Now, Starrene stands on the side that insists that the industry is shady and men have been closing doors on females for years, citing a lack of ability to generate sales (see her article here, http://gangstarrgirl.com/2010/08/mics-do-sound-nice-but-some-still-dont-hear-it/#more-1228). She points that most of these big wigs are too lazy to actually Scout for the talent that is flooding the rap scene today, and wouldn’t know where to look if they tried.
But I do definitely think that the female rapper herself is more to blame.
If anyone remembers the Pre-Young Money Nicki, you know that she was determined to make heads turn and gain reaction because she sought out to keep her name buzzing and play in the same arenas as the boys who are respected. I see the misogyny in hip-hop lyrics daily, but rarely amongst the community of artists. I don’t hear male rap groups or soloists saying ‘nah, she can’t do this because she’s a chic’ If anything, the usual response from men in the game upon hearing a good female rapper is one of excitement, wanting to be the one who puts her on, or seeking to collab.
I used to date a female rapper who was very prominent within the underground circle, even award-winning. But what I noticed is that for all the acclaim that she received and all the notoriety she was gaining for her music on the show circuit, she never took the steps to translate that to any other success in the other crucial areas of being buzzworthy. Videos were nil, Press coverage was scarce, and pursuit of a radio or dj connect was not in the works. This is something that I see far too often with women in the game. I can’t – and you can’t either, name 1 female who is a prominent mainstay on any blogsite or hip-hop media site the same way as alot of these dudes. There is no female Curren$y. No female Joell Ortiz.
Now, as much love as someone like this chic got or someone who most everyone loves, like a Jean Grae gets respect across the board, I find it hard to believe that this is the doing of evil men in power so much as it is a lack of push. I think some semblance of complacency sets in when female artists reach a certain level of status in the underground world. They may not feel the urgency of getting features and having weekly tracks posted. This is evidenced by such big breaks you see between female-helmed releases.
Another thing is that It may be easier for women to feel like their rap lives are separate from their private lives. This is delicate territory because I cannot truly know the mechanics of being a woman, but in my experience, I have heard most women who rap draw the line more distinctly than men. This could play a role in how much what they deem as real life gets in the way of their grind. Life changes, finances, travel, romantic and familial situations can all deter one young lady. Or even something less tangible but just as real such as age and security can unravel someone and make them withdraw a bit. As women advance thru life, they become more concerned with their stability and future. A man is more inclined to engage in at-risk behavior well into his late 30′s, including continuing to live as a starving artist. Most women ain’t having that! Even the raptress I was dating would have moments where she questioned hanging it up and pursuing other passions out of fear of time. Take our favorite, Jean, for example…. What rap journalist wouldn’t scramble to claim first dibs on her exclusives a few years ago if she was the kind of artist to consistently drop new music? At one point, she had us in the palm of her hands, waiting for her to give us the closest thing to balance in a female rapper since Ms. Hill. But what did she do? She played us! She fake-retired, got moody, got old and not bubbling under anymore. Now the only ones checking for her to blow are her prior fans. There was a point in time where Nina B was a frequent name on hip hop sites with new videos and mixtapes and collabs every month, but now it seems even she has fallen back a bit.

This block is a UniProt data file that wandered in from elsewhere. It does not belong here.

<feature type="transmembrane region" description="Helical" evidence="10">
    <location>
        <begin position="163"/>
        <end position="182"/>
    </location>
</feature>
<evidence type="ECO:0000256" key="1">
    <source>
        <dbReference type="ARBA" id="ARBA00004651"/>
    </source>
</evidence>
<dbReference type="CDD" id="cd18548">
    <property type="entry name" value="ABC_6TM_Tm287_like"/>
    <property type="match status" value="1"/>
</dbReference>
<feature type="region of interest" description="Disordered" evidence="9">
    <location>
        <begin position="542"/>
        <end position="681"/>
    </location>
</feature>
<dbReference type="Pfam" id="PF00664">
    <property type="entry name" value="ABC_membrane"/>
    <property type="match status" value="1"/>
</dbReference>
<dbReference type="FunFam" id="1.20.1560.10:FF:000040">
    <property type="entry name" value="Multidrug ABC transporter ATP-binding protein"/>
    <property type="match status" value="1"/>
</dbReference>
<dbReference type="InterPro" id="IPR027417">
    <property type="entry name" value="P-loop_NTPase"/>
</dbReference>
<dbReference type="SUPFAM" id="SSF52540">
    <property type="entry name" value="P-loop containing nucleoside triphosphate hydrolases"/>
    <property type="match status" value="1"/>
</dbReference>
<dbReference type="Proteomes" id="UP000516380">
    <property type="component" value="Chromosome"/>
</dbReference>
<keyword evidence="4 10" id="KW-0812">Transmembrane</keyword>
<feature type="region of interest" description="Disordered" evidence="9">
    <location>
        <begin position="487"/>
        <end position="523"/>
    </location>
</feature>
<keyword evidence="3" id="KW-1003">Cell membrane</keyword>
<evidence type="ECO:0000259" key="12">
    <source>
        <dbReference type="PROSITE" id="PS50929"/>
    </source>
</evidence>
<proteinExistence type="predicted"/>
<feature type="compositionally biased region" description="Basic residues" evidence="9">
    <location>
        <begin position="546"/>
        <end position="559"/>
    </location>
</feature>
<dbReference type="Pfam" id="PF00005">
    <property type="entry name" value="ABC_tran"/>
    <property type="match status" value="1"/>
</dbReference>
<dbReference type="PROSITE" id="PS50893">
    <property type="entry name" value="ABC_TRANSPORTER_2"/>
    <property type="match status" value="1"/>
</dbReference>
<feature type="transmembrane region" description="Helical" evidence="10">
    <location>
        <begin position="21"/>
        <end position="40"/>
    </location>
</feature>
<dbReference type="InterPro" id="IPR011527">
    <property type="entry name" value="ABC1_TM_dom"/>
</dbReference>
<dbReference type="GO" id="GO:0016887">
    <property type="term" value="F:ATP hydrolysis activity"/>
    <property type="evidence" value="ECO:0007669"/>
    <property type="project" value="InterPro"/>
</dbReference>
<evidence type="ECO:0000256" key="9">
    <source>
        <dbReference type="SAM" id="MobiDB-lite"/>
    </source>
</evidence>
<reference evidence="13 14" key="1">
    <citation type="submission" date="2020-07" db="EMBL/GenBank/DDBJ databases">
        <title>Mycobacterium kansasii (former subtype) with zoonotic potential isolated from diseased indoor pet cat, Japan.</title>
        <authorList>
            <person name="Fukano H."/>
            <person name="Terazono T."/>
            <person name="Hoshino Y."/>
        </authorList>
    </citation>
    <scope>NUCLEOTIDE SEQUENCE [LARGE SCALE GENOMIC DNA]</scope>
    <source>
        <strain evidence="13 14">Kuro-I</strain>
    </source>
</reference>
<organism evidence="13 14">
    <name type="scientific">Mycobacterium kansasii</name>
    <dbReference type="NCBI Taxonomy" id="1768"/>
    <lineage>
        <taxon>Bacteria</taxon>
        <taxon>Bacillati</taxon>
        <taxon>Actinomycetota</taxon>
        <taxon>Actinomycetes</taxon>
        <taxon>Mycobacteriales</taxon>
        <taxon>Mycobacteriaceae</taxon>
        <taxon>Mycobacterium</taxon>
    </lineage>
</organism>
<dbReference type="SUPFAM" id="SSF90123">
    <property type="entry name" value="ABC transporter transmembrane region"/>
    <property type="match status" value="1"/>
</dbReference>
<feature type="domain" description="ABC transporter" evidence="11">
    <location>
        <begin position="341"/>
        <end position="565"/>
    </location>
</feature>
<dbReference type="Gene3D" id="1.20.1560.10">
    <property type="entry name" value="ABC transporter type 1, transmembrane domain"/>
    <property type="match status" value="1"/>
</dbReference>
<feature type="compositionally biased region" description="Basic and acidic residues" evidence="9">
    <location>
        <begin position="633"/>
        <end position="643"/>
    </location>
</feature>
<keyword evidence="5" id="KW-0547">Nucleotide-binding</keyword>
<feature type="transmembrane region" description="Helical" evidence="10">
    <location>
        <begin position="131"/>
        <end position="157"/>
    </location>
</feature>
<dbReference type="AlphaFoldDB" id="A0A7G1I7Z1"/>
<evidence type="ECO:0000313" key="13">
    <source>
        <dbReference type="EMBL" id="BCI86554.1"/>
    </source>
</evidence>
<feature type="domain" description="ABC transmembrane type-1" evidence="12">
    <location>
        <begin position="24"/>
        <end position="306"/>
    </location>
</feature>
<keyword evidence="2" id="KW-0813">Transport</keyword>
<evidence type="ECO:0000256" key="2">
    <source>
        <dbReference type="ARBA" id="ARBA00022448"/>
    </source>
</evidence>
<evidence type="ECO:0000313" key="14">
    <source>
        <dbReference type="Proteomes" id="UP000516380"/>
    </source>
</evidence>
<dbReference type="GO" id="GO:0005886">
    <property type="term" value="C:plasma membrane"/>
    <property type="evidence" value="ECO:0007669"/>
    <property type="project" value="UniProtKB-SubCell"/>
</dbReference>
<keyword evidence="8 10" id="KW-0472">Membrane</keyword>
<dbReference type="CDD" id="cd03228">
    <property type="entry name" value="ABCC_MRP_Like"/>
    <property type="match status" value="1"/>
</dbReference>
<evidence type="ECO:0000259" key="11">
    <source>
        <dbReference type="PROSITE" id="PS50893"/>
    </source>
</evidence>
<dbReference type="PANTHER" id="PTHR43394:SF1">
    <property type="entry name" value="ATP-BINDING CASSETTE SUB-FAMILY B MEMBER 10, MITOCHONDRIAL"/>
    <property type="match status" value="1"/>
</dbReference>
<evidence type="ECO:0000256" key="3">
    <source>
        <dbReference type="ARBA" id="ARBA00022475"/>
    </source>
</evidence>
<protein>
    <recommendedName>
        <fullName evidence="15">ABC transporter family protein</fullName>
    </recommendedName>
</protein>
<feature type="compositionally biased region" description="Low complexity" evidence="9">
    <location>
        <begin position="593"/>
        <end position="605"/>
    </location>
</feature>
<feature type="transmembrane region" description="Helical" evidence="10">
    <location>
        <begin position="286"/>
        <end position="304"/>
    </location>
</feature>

So something must be said for the amount of women in this biz not understanding what works and neglecting to marry as many elements together in a way that will gather the largest build-up. As was said in the special, I just hope somebody comes along after the airing of this and gets it right so a new spark can be ignited. I have my predictions. And lets not count Nicki out as a spearhead.
On another note, I thought this would be the perfect opportunity to hip you all to this brilliant post that was put up by one of my blogger homies, Ms. Smarty P. Jones, courtesy of her blog, Smarty’s World http://smartysworld.com/2010/09/01/hip-hop/
She does a clever run down of female M.C.ing based on the show’s main subjects.
Until next time people, I’ll be bumping my Da Brat joints and waiting for some kind of Phoenix Saga.